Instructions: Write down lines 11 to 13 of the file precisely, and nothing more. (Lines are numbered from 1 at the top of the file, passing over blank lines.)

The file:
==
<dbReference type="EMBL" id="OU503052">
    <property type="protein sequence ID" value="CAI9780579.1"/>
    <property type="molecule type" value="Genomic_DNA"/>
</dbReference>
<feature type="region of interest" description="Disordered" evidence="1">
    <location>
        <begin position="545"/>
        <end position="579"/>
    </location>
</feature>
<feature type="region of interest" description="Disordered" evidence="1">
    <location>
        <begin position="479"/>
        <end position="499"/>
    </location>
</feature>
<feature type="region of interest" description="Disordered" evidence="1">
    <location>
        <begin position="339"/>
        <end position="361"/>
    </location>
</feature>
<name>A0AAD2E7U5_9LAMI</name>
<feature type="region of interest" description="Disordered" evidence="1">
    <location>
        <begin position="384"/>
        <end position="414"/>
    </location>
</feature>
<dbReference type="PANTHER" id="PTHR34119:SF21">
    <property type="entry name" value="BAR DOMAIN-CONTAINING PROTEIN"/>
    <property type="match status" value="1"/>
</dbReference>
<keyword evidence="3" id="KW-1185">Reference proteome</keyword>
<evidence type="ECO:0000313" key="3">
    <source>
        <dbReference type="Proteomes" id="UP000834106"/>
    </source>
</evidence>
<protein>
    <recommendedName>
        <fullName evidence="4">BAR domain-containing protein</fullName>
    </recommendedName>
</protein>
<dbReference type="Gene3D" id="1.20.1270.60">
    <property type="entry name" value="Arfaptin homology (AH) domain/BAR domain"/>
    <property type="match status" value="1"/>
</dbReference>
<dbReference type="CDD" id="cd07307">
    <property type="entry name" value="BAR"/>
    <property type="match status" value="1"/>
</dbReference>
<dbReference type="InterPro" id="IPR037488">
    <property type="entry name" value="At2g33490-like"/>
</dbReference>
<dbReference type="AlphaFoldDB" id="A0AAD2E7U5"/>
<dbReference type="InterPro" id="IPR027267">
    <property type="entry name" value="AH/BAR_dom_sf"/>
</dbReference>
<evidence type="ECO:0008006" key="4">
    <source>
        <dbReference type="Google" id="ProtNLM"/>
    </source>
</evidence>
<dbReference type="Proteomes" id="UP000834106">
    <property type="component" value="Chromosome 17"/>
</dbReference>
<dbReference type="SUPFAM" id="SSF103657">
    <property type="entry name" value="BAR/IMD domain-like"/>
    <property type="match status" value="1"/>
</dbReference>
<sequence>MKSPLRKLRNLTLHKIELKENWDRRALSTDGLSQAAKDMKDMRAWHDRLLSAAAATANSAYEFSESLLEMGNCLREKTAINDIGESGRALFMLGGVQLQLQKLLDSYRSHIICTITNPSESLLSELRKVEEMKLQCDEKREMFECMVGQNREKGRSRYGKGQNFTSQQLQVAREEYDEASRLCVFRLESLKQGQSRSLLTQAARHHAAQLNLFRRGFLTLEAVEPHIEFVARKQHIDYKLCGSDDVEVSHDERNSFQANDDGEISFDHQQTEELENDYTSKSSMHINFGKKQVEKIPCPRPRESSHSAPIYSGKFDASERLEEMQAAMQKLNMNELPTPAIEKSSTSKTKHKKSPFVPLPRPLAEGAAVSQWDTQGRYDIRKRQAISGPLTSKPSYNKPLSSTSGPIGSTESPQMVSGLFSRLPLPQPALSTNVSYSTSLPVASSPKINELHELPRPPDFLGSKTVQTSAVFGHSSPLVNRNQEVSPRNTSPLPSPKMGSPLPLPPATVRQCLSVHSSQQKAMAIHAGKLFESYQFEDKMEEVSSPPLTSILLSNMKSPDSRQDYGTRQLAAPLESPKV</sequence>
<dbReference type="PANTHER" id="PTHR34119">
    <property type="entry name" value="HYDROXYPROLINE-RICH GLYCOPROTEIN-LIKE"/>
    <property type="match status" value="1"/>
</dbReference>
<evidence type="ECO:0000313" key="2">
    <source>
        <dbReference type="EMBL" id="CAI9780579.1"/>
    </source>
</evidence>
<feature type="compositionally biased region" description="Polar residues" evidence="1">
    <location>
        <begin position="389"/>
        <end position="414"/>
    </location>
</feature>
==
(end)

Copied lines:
<feature type="region of interest" description="Disordered" evidence="1">
    <location>
        <begin position="479"/>